Katz's Corner Episode 21: How Insensitive! Part 2

This story originally appeared at InnerFidelity.com

The Listening...or...Rumble in the Jungle
As you may recall, in Episode 20, I proposed that headphone amplifier's output levels and headphone sensitivities should all be reported in dBu. dBu enables any consumer to quickly predict the SPL of various headphones with the various amplifiers, without needing to use algebra or logarithms. They can simply add or subtract to arrive at a basic assessment of the output level (drive) capability of the amplifier matched with the headphone and the potential impact of amplifier noise.

So today we'll pick up on this principle and briefly compare the sound qualities of six very different headphone amplifiers, concentrating on their headroom, impact, perceived loudness, detail, and depth. Then, in the next episode, I'll try to make sense of the listening and see if there is any correlation between what we measure and what we hear. Don't expect a miracle—listening versus measurements is an ongoing debate, but in Episode 22 I promise to reveal some tantalizing clues!


Fig. 1. Amplifier Jungle. From left to right, top row: JDS Labs O2, Audeze Deckard, Mjolnir KGSS Carbon HV. Middle row: AMB M3 (Katz custom build), Mjolnir Pure Bipolar. Bottom Left: Prism Callia DAC/Amp.

My headphone amplifier jungle is currently packed with six pieces: The JDS Labs O2, an inexpensive contender, using integrated circuit topology, powered by a wall wart. Next, the Audeze Deckard, a high-end DAC integrated with a high-powered discrete Class A amplifier. It also makes a wonderful standalone headphone amplifier with available RCA line inputs. I currently am not using the Deckard's DAC and I feed a separate DAC to all the amplifiers. Next, the Mjolnir Audio KGSS HV Carbon, feeding the Stax SR-007 Mk2 electrostatic headphones. This amplifier is discrete, fully-balanced input to output, using SiC FET (silicon carbide field effect transistors) output devices that Mjolnir claims are as close to triodes as solid-state can get.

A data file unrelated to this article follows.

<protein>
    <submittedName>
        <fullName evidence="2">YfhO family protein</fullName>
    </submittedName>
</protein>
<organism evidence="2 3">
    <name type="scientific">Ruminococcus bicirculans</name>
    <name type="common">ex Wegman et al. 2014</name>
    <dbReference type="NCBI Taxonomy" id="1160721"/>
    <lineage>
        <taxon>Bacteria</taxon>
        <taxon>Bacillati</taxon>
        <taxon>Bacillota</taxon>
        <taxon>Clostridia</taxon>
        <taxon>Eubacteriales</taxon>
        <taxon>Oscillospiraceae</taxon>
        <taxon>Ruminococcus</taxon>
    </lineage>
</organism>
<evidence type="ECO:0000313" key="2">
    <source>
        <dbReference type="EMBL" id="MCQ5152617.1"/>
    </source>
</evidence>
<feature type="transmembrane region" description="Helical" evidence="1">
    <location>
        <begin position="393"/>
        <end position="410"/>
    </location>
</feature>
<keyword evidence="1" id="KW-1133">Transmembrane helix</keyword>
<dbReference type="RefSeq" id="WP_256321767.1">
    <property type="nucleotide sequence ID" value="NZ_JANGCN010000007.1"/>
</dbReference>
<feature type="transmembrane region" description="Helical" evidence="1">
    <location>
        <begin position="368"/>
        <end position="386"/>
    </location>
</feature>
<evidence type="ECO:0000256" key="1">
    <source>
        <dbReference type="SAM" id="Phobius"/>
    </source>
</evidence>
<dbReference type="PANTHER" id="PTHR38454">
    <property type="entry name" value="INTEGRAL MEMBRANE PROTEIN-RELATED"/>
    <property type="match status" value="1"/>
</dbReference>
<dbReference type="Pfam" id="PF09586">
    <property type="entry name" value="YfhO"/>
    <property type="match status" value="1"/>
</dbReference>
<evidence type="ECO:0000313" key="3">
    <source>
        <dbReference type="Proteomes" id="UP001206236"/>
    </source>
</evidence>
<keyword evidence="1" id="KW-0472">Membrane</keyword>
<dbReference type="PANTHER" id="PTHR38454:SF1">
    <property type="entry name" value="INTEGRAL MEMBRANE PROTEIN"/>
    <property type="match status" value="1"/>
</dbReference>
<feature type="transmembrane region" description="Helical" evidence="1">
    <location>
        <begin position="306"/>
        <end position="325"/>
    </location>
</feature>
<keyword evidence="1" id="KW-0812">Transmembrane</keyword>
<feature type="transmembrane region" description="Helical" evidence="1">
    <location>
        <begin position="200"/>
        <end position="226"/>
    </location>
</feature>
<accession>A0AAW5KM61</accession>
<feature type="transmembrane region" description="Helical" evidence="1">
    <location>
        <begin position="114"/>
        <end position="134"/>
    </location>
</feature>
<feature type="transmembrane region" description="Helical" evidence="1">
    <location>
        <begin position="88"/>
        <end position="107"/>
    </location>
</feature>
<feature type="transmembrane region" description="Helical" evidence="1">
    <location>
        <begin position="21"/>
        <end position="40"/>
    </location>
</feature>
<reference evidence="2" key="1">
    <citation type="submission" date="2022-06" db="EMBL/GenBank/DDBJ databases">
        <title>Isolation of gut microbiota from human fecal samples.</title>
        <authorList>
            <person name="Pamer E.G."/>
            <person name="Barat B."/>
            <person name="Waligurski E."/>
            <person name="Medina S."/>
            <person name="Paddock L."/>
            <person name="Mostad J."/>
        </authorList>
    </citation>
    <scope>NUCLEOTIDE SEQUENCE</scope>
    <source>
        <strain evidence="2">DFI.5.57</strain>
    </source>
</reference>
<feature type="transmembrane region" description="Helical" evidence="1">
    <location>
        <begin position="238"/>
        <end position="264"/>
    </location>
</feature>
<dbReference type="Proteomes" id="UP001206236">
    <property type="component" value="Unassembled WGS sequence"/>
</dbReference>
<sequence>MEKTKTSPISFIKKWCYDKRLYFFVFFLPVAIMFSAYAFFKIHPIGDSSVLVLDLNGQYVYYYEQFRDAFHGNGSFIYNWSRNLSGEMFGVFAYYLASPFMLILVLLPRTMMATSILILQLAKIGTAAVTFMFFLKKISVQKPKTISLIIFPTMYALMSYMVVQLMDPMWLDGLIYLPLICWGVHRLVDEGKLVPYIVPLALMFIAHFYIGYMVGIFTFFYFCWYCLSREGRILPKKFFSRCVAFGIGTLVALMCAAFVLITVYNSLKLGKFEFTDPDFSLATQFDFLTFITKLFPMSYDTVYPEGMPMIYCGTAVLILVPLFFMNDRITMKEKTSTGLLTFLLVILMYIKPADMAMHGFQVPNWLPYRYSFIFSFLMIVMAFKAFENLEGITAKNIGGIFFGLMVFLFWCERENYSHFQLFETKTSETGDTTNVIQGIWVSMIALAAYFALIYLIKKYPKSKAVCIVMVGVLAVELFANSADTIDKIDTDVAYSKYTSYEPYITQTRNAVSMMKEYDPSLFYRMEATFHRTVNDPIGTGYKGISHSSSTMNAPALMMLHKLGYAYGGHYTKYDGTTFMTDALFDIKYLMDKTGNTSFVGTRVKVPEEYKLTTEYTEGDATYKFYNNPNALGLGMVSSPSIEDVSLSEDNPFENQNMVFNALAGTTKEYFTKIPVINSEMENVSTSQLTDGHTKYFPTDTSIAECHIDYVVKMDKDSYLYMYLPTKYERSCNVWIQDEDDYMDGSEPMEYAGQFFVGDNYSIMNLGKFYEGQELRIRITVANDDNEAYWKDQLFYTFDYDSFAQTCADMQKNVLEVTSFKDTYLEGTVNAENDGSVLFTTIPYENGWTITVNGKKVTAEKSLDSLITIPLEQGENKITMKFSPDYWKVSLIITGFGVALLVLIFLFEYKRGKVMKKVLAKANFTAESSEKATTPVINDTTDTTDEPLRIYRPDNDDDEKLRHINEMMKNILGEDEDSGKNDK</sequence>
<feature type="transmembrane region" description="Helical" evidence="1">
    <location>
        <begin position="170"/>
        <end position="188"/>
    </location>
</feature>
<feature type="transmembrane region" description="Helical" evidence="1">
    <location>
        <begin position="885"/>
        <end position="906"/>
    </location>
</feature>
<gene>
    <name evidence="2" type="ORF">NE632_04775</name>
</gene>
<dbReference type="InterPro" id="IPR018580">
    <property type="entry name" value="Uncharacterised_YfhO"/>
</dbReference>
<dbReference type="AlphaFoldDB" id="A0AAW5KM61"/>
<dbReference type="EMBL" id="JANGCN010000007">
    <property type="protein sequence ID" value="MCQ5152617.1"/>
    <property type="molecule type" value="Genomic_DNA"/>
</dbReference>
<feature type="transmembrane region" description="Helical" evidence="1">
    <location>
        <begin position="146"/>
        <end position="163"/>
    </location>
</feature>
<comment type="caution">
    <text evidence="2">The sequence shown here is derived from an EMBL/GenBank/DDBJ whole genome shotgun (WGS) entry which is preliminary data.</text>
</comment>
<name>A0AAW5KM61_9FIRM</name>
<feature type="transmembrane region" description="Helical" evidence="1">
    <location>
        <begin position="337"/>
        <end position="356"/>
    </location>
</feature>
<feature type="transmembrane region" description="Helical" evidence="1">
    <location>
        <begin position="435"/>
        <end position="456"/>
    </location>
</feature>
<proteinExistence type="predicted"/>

Next row, left, the AMB M3 amplifier, unbalanced in and out, custom-built by yours truly using selected parts and the highest voltage AMB discrete power supply. In this M3 I've installed a specially-biased Burr Brown OPA-627 input opamp which feeds its MOSFET output transistors. Next, the Mjolnir Pure Bipolar amplifier, also fully balanced and symmetrical from input to output, biased in Class A. Last but not least, the Prism Callia DAC, which includes a built-in headphone amplifier. The Prism is a high-precision audiophile DAC that supports multiple sample rates including DSD, with both SPDIF and USB inputs. I am not familiar with the topology of its build in headphone amplifier, but we can listen to it and in the next episode measure its basic performance.

In this listening comparison, I'm concentrating on headroom and impact, and secondarily, any obvious differences in reproduced depth, separation and tonality of each amplifier. I cannot possibly do a thorough review of six amplifiers in such a short time: this is meant to be a refresher, and besides, I've given detailed reviews of several of these amps in past episodes. If you believe that all amplifiers sound the same because blind tests have not been able to reveal sonic differences, then stop reading right now, because this is not a blind test. It's as formal and controlled a sighted listening test as I know how to do, using a single musical reference that I know intimately.